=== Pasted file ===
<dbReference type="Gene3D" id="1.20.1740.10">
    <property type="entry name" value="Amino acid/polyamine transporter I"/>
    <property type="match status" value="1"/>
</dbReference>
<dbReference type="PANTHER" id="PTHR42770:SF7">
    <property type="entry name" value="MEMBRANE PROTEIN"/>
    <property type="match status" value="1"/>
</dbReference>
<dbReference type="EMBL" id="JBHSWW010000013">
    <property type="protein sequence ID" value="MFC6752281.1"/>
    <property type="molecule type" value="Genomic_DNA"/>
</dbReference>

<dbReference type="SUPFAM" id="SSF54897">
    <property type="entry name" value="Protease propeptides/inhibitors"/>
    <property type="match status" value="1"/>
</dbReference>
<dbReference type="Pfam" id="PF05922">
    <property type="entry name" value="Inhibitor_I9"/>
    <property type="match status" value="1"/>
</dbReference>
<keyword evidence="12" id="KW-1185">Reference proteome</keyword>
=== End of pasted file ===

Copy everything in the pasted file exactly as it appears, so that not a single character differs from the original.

<dbReference type="Gene3D" id="1.20.1740.10">
    <property type="entry name" value="Amino acid/polyamine transporter I"/>
    <property type="match status" value="1"/>
</dbReference>
<dbReference type="PANTHER" id="PTHR42770:SF7">
    <property type="entry name" value="MEMBRANE PROTEIN"/>
    <property type="match status" value="1"/>
</dbReference>
<dbReference type="EMBL" id="JBHSWW010000013">
    <property type="protein sequence ID" value="MFC6752281.1"/>
    <property type="molecule type" value="Genomic_DNA"/>
</dbReference>

<dbReference type="SUPFAM" id="SSF54897">
    <property type="entry name" value="Protease propeptides/inhibitors"/>
    <property type="match status" value="1"/>
</dbReference>
<dbReference type="Pfam" id="PF05922">
    <property type="entry name" value="Inhibitor_I9"/>
    <property type="match status" value="1"/>
</dbReference>
<keyword evidence="12" id="KW-1185">Reference proteome</keyword>